Acción afirmativa. ¡No!

The backlash has already arrived. In Michigan, California, and Washington, majorities have voted to abolish all racial, ethnic, and gender preferences. […] Opposition to race, ethnic, and gender preferences was behind the thirty-one GOP Senate votes against Supreme Court nominee Sonia Sotomayor. ON the only two previous court nominations by Democratic presidents in forty years, the Senate voted 87-9 for Stephen Breyer and 96-3 for Ruth Bader Ginsburg. To conservatives, the Sotomayor nomination was an Obama declaration that affirmative action is forever.

Judge Sotomayor was herself a lifetime beneficiary, who once called herself an “affirmative action baby.” If she gone through the “traditional numbers route” of Princeton and Yale Law, she said, “it would have been highly questionable if I would have been accepted… [M]y test scores were not comparable to that of my classmates.”

Sonia Sotomayor, said the New York Times, “has championed the importance of considering race and ethnicity in admission, hiring and even judicial selection at almost every stage of her career.” As a student at Princeton, she files a completing with the Department of Health, Education, and Welfare demanding that the school be ordered to hire Hispanic teachers. At Yale, she co-chaired a coalition that demanded more Latino professors and administrators and “shared the alarm of others in the group when the Supreme Court prohibited the use of quotas in university admissions in the 1978 decision Regents of the University of California v. Bakke.” Alan Bakke was an applicant to the University of California Medical School at Davis who was rejected, although his test scores were higher than almost all the minority applicants admitted. Bakke was white.

[…] In a 2001 speech, Sotomayor rejected the notion advanced by Justices Ruth Bader Ginsburg and Sandra Day O’Connor that, in deciding cases, a wise old man and wise old woman would reach the same conclusion: “I would hope that a wise Latina woman with the richness of the experiences would more often than not reach a better conclusion than a white male who hasn’t lived that life.”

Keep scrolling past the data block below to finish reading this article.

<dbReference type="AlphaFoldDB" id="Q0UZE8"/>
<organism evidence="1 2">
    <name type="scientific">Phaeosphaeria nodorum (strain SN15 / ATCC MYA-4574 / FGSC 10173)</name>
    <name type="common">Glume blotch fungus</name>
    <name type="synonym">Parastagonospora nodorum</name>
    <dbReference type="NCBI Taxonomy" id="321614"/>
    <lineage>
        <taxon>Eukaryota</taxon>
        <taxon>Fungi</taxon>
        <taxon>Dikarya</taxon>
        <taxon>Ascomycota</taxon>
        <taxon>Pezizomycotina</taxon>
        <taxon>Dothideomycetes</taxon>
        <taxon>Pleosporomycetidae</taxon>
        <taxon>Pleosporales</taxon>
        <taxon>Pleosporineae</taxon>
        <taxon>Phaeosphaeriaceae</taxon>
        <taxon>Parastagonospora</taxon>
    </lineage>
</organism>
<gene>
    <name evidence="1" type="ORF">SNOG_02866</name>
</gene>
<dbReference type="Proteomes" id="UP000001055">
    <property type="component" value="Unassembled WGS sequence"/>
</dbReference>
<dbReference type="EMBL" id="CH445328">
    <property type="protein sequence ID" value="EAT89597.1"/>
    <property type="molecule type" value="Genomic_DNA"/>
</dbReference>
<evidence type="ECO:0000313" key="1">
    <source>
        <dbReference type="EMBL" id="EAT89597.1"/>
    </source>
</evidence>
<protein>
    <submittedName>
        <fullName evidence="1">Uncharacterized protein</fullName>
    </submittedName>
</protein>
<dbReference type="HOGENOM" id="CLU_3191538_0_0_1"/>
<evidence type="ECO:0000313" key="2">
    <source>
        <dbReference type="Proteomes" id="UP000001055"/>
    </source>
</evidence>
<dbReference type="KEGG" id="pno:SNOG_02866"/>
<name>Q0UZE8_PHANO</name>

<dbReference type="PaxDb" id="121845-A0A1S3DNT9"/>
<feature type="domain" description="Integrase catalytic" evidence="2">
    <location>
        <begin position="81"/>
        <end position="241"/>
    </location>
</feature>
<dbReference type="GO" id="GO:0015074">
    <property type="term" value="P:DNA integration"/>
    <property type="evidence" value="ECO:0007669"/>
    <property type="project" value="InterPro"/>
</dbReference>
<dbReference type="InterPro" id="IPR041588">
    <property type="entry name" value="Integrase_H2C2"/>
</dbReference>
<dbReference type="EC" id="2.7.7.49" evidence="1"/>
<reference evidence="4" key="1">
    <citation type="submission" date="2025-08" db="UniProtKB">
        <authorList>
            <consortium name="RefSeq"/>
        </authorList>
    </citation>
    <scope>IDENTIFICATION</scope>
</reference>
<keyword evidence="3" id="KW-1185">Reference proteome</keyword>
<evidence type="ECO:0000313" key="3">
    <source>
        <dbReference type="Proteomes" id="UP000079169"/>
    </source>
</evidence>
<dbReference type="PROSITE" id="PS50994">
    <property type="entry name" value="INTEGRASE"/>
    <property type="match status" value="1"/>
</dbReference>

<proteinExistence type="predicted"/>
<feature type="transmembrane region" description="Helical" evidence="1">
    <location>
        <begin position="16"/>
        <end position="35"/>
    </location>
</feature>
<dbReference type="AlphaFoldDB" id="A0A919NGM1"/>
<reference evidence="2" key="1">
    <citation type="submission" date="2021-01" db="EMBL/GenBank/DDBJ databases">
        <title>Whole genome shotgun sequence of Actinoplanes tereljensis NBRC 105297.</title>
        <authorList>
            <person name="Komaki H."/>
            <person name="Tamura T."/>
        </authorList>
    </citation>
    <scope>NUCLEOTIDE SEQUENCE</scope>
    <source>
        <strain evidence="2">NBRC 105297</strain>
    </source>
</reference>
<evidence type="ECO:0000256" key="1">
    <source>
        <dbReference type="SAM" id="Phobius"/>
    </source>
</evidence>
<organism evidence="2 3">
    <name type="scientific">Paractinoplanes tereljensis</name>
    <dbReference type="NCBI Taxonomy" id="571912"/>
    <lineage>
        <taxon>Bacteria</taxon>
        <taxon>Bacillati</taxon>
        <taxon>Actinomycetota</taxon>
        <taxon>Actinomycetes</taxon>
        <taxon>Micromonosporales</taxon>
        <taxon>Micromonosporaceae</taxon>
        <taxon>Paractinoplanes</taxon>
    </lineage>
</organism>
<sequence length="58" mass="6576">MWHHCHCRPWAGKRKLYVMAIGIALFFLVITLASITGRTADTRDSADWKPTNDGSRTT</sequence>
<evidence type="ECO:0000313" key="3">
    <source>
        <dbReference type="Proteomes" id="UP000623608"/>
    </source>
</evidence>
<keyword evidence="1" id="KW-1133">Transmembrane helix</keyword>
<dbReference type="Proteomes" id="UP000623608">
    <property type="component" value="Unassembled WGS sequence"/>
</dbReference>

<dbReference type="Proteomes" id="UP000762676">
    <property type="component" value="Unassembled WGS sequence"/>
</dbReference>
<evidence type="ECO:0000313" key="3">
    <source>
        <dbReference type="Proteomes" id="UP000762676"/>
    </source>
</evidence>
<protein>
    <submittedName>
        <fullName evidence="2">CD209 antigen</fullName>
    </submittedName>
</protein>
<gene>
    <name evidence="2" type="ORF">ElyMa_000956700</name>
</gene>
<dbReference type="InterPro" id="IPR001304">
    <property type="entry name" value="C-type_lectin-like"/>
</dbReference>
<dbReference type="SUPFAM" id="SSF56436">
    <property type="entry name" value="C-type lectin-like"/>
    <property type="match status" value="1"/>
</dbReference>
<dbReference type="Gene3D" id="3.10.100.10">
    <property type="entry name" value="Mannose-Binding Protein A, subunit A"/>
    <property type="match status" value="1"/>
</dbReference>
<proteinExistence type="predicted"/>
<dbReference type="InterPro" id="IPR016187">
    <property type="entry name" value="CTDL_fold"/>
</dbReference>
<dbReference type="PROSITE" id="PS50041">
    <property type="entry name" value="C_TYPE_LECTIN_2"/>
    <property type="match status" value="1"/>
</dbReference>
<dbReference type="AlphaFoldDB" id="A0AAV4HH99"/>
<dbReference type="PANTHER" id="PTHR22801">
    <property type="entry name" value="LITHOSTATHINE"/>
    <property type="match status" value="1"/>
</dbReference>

Tiene gracia que leyera el extracto anterior en Suicide of a Superpower de Pat Buchanan hace cosa de una hora y que cincuenta minutos después me conectara a Internet para descubrir, muy casualmente, pues no suelo visitar Hot Air, la siguiente noticia:

In a stunning 6-2 decision, Justice Steven Breyer joined the conservative jurists in ruling that while the Constitution allows states to use affirmative action for admissions, it does not require states to do so.

[…] The big news here is the split, with Ginsburg and Sotomayor dissenting.

[…] Sotomayor read her dissent aloud in the court, usually a sign of significant displeasure with the result. At 58 pages, her dissent went longer than the opinion and the concurrences combined.

Supreme Court upholds MI ban on affirmative action in college admissions.

En las raíces.

Less respectful of these “religious toys” was Friedrich Nietzsche: “I regard Christianity as the most fatal, seductive lie that has ever existed.” His admirer Adolf Hitler agreed, “The heaviest blow that ever struck humanity was the coming of Christianity.” As Eugene G. Windchy relates, in The End of Darwinism:

«[Hitler] thought it would have been better for the world if the Muslims had won the eight century battle of Tours, which stopped the Arab advance into France. Had the Christians lost, [Hitler] reasoned, the Germanic peoples would have acquired a more earlike creed and, because of their natural, superiority, would have become the leaders of an Islamic empire.»

In Inside the Third Reich, the memoir of his years as Hitler’s architect, Albert Speer wrote that Hitler would often say:

«You see, it’s been our misfortune to have the wrong religion. Why didn’t we have the religion of the Japanese, who regard sacrifice for the Fatherland as the highest good? The Mohammedan religion too would have been much more compatible to us than Christianity. Why did have to be Christianity with its meekness and flabbiness?»

Pat Buchanan, Suicide of a Superpower.